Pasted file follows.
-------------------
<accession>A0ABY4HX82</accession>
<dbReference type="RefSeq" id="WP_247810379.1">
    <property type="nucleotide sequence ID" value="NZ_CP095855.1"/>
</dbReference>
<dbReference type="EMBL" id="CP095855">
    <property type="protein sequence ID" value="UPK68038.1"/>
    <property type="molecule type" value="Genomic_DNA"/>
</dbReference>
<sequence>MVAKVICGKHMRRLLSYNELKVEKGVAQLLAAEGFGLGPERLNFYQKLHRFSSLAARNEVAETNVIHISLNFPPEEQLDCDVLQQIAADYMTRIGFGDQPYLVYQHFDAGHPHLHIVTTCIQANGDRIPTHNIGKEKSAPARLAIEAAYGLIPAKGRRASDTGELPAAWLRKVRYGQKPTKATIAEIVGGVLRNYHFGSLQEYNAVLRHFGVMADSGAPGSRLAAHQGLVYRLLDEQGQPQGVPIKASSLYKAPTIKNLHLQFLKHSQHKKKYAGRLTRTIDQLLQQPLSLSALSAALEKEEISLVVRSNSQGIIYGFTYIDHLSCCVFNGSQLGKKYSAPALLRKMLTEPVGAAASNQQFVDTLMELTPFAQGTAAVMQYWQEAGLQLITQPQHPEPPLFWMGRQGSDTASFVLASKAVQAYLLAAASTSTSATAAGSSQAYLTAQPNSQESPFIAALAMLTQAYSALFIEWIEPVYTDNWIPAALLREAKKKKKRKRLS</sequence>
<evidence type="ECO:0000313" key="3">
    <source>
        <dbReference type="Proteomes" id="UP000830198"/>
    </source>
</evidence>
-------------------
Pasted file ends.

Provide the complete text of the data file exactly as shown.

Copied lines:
<accession>A0ABY4HX82</accession>
<dbReference type="RefSeq" id="WP_247810379.1">
    <property type="nucleotide sequence ID" value="NZ_CP095855.1"/>
</dbReference>
<dbReference type="EMBL" id="CP095855">
    <property type="protein sequence ID" value="UPK68038.1"/>
    <property type="molecule type" value="Genomic_DNA"/>
</dbReference>
<sequence>MVAKVICGKHMRRLLSYNELKVEKGVAQLLAAEGFGLGPERLNFYQKLHRFSSLAARNEVAETNVIHISLNFPPEEQLDCDVLQQIAADYMTRIGFGDQPYLVYQHFDAGHPHLHIVTTCIQANGDRIPTHNIGKEKSAPARLAIEAAYGLIPAKGRRASDTGELPAAWLRKVRYGQKPTKATIAEIVGGVLRNYHFGSLQEYNAVLRHFGVMADSGAPGSRLAAHQGLVYRLLDEQGQPQGVPIKASSLYKAPTIKNLHLQFLKHSQHKKKYAGRLTRTIDQLLQQPLSLSALSAALEKEEISLVVRSNSQGIIYGFTYIDHLSCCVFNGSQLGKKYSAPALLRKMLTEPVGAAASNQQFVDTLMELTPFAQGTAAVMQYWQEAGLQLITQPQHPEPPLFWMGRQGSDTASFVLASKAVQAYLLAAASTSTSATAAGSSQAYLTAQPNSQESPFIAALAMLTQAYSALFIEWIEPVYTDNWIPAALLREAKKKKKRKRLS</sequence>
<evidence type="ECO:0000313" key="3">
    <source>
        <dbReference type="Proteomes" id="UP000830198"/>
    </source>
</evidence>